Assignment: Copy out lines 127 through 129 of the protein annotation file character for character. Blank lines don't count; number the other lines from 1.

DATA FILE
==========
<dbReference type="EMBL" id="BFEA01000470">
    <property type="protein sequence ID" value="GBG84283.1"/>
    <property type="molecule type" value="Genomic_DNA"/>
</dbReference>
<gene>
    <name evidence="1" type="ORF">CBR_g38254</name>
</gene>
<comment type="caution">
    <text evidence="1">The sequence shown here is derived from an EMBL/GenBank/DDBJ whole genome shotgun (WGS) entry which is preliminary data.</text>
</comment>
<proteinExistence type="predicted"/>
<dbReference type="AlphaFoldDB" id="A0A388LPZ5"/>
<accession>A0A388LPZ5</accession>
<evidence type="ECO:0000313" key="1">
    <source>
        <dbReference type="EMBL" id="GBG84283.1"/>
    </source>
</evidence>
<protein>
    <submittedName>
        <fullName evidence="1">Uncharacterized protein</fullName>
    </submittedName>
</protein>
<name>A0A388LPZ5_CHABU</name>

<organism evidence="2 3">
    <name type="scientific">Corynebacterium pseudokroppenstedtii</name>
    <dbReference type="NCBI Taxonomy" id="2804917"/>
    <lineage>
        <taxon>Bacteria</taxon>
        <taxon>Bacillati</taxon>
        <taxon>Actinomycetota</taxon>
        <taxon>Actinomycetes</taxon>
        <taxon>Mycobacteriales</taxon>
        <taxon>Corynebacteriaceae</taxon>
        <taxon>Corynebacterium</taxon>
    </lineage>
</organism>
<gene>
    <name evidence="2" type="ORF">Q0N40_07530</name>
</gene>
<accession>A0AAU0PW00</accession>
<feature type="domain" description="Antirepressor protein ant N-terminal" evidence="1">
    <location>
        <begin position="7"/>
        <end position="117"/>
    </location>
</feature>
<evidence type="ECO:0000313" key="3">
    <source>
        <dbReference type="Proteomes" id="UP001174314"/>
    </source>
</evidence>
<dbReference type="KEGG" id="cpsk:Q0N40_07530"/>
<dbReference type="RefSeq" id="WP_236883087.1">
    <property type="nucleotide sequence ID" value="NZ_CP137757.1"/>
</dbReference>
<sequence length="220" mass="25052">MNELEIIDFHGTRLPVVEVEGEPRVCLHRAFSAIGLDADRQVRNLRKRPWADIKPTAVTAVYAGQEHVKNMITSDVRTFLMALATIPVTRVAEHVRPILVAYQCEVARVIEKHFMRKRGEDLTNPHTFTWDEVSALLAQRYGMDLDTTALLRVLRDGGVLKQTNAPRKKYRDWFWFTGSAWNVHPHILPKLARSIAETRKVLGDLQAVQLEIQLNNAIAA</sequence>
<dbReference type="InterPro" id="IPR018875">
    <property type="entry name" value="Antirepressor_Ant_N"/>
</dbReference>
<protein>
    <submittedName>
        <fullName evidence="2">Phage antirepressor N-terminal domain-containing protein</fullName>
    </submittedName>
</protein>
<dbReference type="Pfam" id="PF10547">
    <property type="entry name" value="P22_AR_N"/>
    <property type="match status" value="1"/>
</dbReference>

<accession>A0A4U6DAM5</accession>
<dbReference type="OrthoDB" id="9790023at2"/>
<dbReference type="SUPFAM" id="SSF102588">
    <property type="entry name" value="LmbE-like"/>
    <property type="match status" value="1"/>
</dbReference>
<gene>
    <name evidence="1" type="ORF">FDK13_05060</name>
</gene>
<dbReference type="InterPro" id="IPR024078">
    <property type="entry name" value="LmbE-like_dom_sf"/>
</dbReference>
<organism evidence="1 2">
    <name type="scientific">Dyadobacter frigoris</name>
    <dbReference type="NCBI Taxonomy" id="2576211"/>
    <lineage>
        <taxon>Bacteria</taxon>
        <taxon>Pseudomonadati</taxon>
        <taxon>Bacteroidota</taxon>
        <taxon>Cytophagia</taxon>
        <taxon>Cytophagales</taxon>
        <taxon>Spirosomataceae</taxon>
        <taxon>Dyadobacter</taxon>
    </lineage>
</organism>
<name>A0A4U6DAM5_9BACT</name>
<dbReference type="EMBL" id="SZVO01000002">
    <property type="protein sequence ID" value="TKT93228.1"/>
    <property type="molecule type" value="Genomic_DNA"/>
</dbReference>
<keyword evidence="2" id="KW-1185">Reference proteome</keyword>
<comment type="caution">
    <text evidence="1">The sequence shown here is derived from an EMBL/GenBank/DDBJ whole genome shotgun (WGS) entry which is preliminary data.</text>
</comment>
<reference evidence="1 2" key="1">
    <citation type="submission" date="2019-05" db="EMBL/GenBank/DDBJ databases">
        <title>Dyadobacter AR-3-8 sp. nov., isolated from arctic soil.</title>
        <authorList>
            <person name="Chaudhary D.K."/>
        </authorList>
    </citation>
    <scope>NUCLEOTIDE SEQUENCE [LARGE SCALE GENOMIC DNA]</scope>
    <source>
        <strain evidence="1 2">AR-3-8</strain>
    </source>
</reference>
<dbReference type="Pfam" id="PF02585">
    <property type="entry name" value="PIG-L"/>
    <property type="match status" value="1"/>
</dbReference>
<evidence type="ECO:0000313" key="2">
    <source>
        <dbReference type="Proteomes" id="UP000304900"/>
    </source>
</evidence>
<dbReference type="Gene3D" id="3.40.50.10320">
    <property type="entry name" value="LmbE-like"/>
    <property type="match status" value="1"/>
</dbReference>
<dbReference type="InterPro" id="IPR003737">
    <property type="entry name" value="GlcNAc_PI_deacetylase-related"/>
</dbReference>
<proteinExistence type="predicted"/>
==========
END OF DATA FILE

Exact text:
    <property type="match status" value="1"/>
</dbReference>
<dbReference type="InterPro" id="IPR003737">